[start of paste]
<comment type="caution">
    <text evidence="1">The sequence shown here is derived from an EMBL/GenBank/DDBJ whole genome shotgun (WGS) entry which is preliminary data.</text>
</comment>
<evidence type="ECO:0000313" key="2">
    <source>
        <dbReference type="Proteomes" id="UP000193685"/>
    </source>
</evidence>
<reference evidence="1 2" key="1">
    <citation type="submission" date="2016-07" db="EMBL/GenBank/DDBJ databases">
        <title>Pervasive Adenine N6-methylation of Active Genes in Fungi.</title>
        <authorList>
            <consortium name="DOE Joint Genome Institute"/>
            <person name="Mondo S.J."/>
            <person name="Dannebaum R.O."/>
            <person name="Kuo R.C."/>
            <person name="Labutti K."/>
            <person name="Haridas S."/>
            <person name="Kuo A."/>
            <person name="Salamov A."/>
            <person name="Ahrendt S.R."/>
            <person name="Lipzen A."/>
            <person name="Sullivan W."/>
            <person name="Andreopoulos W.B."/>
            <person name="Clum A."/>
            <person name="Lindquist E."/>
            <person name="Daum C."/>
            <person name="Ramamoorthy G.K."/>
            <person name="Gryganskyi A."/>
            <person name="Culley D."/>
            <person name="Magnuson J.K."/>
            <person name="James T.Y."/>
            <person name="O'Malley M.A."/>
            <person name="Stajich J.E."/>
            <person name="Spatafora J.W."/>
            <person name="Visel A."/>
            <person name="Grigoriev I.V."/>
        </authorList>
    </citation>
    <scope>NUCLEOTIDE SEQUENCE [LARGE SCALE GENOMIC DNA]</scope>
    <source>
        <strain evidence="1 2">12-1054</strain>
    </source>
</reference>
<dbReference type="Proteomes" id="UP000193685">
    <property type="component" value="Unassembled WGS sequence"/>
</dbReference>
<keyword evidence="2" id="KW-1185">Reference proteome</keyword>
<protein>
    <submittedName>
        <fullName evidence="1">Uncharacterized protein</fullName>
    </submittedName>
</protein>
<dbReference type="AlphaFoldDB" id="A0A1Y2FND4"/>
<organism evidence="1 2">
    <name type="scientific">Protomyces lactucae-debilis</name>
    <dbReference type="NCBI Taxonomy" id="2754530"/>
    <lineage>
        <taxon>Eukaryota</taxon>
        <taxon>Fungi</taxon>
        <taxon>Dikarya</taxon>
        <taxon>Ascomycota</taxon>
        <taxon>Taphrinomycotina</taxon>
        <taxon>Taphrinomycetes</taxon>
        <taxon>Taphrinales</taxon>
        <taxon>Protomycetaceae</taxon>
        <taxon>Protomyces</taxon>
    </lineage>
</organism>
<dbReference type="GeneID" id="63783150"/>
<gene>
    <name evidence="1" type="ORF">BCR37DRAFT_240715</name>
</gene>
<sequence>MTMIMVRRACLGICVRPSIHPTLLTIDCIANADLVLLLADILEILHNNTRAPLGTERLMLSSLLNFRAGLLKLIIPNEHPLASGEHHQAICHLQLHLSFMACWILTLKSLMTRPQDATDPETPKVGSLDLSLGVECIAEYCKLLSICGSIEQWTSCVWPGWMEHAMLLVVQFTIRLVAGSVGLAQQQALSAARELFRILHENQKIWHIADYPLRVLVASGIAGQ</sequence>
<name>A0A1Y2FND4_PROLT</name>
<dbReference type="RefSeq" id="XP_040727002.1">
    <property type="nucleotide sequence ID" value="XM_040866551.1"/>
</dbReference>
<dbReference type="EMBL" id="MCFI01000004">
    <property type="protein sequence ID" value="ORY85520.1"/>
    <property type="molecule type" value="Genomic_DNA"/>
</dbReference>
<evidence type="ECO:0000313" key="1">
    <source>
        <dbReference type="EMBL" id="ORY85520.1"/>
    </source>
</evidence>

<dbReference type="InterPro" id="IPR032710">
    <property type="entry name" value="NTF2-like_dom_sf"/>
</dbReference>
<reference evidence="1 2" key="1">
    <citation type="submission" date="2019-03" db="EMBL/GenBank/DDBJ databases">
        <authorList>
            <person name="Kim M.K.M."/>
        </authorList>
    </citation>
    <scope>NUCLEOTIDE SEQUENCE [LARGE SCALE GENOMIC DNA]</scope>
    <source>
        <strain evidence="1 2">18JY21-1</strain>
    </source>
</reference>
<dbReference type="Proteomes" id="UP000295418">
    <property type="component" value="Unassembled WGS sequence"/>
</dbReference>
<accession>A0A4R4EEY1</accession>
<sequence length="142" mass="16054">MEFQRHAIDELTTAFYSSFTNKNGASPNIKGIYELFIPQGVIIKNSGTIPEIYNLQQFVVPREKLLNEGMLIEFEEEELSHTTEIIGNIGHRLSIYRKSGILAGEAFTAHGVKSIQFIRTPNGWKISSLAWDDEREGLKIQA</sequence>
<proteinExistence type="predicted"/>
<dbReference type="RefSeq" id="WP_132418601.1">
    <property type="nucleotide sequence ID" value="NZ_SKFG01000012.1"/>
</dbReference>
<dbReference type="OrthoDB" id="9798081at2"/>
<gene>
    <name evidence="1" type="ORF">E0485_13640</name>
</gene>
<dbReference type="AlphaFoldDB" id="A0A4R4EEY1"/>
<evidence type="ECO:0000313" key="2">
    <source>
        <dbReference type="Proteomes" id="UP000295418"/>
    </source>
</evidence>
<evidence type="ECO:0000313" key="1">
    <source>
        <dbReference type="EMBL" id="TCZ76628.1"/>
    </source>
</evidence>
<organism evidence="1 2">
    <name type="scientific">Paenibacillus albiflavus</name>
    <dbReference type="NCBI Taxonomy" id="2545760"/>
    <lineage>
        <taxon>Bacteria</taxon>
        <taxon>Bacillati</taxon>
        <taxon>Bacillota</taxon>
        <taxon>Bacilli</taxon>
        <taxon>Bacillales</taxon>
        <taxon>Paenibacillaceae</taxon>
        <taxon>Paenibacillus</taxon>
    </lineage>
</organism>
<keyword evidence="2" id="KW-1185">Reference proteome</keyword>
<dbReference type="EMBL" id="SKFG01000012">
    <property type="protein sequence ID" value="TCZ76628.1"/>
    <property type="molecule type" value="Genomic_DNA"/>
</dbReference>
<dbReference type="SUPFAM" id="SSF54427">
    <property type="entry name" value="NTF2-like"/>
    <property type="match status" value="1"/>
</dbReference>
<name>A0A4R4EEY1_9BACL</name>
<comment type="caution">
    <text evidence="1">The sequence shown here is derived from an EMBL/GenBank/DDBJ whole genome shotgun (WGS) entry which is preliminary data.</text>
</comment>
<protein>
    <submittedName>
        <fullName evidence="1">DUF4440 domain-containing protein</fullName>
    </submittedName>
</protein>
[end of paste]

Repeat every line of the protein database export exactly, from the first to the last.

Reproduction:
<comment type="caution">
    <text evidence="1">The sequence shown here is derived from an EMBL/GenBank/DDBJ whole genome shotgun (WGS) entry which is preliminary data.</text>
</comment>
<evidence type="ECO:0000313" key="2">
    <source>
        <dbReference type="Proteomes" id="UP000193685"/>
    </source>
</evidence>
<reference evidence="1 2" key="1">
    <citation type="submission" date="2016-07" db="EMBL/GenBank/DDBJ databases">
        <title>Pervasive Adenine N6-methylation of Active Genes in Fungi.</title>
        <authorList>
            <consortium name="DOE Joint Genome Institute"/>
            <person name="Mondo S.J."/>
            <person name="Dannebaum R.O."/>
            <person name="Kuo R.C."/>
            <person name="Labutti K."/>
            <person name="Haridas S."/>
            <person name="Kuo A."/>
            <person name="Salamov A."/>
            <person name="Ahrendt S.R."/>
            <person name="Lipzen A."/>
            <person name="Sullivan W."/>
            <person name="Andreopoulos W.B."/>
            <person name="Clum A."/>
            <person name="Lindquist E."/>
            <person name="Daum C."/>
            <person name="Ramamoorthy G.K."/>
            <person name="Gryganskyi A."/>
            <person name="Culley D."/>
            <person name="Magnuson J.K."/>
            <person name="James T.Y."/>
            <person name="O'Malley M.A."/>
            <person name="Stajich J.E."/>
            <person name="Spatafora J.W."/>
            <person name="Visel A."/>
            <person name="Grigoriev I.V."/>
        </authorList>
    </citation>
    <scope>NUCLEOTIDE SEQUENCE [LARGE SCALE GENOMIC DNA]</scope>
    <source>
        <strain evidence="1 2">12-1054</strain>
    </source>
</reference>
<dbReference type="Proteomes" id="UP000193685">
    <property type="component" value="Unassembled WGS sequence"/>
</dbReference>
<keyword evidence="2" id="KW-1185">Reference proteome</keyword>
<protein>
    <submittedName>
        <fullName evidence="1">Uncharacterized protein</fullName>
    </submittedName>
</protein>
<dbReference type="AlphaFoldDB" id="A0A1Y2FND4"/>
<organism evidence="1 2">
    <name type="scientific">Protomyces lactucae-debilis</name>
    <dbReference type="NCBI Taxonomy" id="2754530"/>
    <lineage>
        <taxon>Eukaryota</taxon>
        <taxon>Fungi</taxon>
        <taxon>Dikarya</taxon>
        <taxon>Ascomycota</taxon>
        <taxon>Taphrinomycotina</taxon>
        <taxon>Taphrinomycetes</taxon>
        <taxon>Taphrinales</taxon>
        <taxon>Protomycetaceae</taxon>
        <taxon>Protomyces</taxon>
    </lineage>
</organism>
<dbReference type="GeneID" id="63783150"/>
<gene>
    <name evidence="1" type="ORF">BCR37DRAFT_240715</name>
</gene>
<sequence>MTMIMVRRACLGICVRPSIHPTLLTIDCIANADLVLLLADILEILHNNTRAPLGTERLMLSSLLNFRAGLLKLIIPNEHPLASGEHHQAICHLQLHLSFMACWILTLKSLMTRPQDATDPETPKVGSLDLSLGVECIAEYCKLLSICGSIEQWTSCVWPGWMEHAMLLVVQFTIRLVAGSVGLAQQQALSAARELFRILHENQKIWHIADYPLRVLVASGIAGQ</sequence>
<name>A0A1Y2FND4_PROLT</name>
<dbReference type="RefSeq" id="XP_040727002.1">
    <property type="nucleotide sequence ID" value="XM_040866551.1"/>
</dbReference>
<dbReference type="EMBL" id="MCFI01000004">
    <property type="protein sequence ID" value="ORY85520.1"/>
    <property type="molecule type" value="Genomic_DNA"/>
</dbReference>
<evidence type="ECO:0000313" key="1">
    <source>
        <dbReference type="EMBL" id="ORY85520.1"/>
    </source>
</evidence>

<dbReference type="InterPro" id="IPR032710">
    <property type="entry name" value="NTF2-like_dom_sf"/>
</dbReference>
<reference evidence="1 2" key="1">
    <citation type="submission" date="2019-03" db="EMBL/GenBank/DDBJ databases">
        <authorList>
            <person name="Kim M.K.M."/>
        </authorList>
    </citation>
    <scope>NUCLEOTIDE SEQUENCE [LARGE SCALE GENOMIC DNA]</scope>
    <source>
        <strain evidence="1 2">18JY21-1</strain>
    </source>
</reference>
<dbReference type="Proteomes" id="UP000295418">
    <property type="component" value="Unassembled WGS sequence"/>
</dbReference>
<accession>A0A4R4EEY1</accession>
<sequence length="142" mass="16054">MEFQRHAIDELTTAFYSSFTNKNGASPNIKGIYELFIPQGVIIKNSGTIPEIYNLQQFVVPREKLLNEGMLIEFEEEELSHTTEIIGNIGHRLSIYRKSGILAGEAFTAHGVKSIQFIRTPNGWKISSLAWDDEREGLKIQA</sequence>
<proteinExistence type="predicted"/>
<dbReference type="RefSeq" id="WP_132418601.1">
    <property type="nucleotide sequence ID" value="NZ_SKFG01000012.1"/>
</dbReference>
<dbReference type="OrthoDB" id="9798081at2"/>
<gene>
    <name evidence="1" type="ORF">E0485_13640</name>
</gene>
<dbReference type="AlphaFoldDB" id="A0A4R4EEY1"/>
<evidence type="ECO:0000313" key="2">
    <source>
        <dbReference type="Proteomes" id="UP000295418"/>
    </source>
</evidence>
<evidence type="ECO:0000313" key="1">
    <source>
        <dbReference type="EMBL" id="TCZ76628.1"/>
    </source>
</evidence>
<organism evidence="1 2">
    <name type="scientific">Paenibacillus albiflavus</name>
    <dbReference type="NCBI Taxonomy" id="2545760"/>
    <lineage>
        <taxon>Bacteria</taxon>
        <taxon>Bacillati</taxon>
        <taxon>Bacillota</taxon>
        <taxon>Bacilli</taxon>
        <taxon>Bacillales</taxon>
        <taxon>Paenibacillaceae</taxon>
        <taxon>Paenibacillus</taxon>
    </lineage>
</organism>
<keyword evidence="2" id="KW-1185">Reference proteome</keyword>
<dbReference type="EMBL" id="SKFG01000012">
    <property type="protein sequence ID" value="TCZ76628.1"/>
    <property type="molecule type" value="Genomic_DNA"/>
</dbReference>
<dbReference type="SUPFAM" id="SSF54427">
    <property type="entry name" value="NTF2-like"/>
    <property type="match status" value="1"/>
</dbReference>
<name>A0A4R4EEY1_9BACL</name>
<comment type="caution">
    <text evidence="1">The sequence shown here is derived from an EMBL/GenBank/DDBJ whole genome shotgun (WGS) entry which is preliminary data.</text>
</comment>
<protein>
    <submittedName>
        <fullName evidence="1">DUF4440 domain-containing protein</fullName>
    </submittedName>
</protein>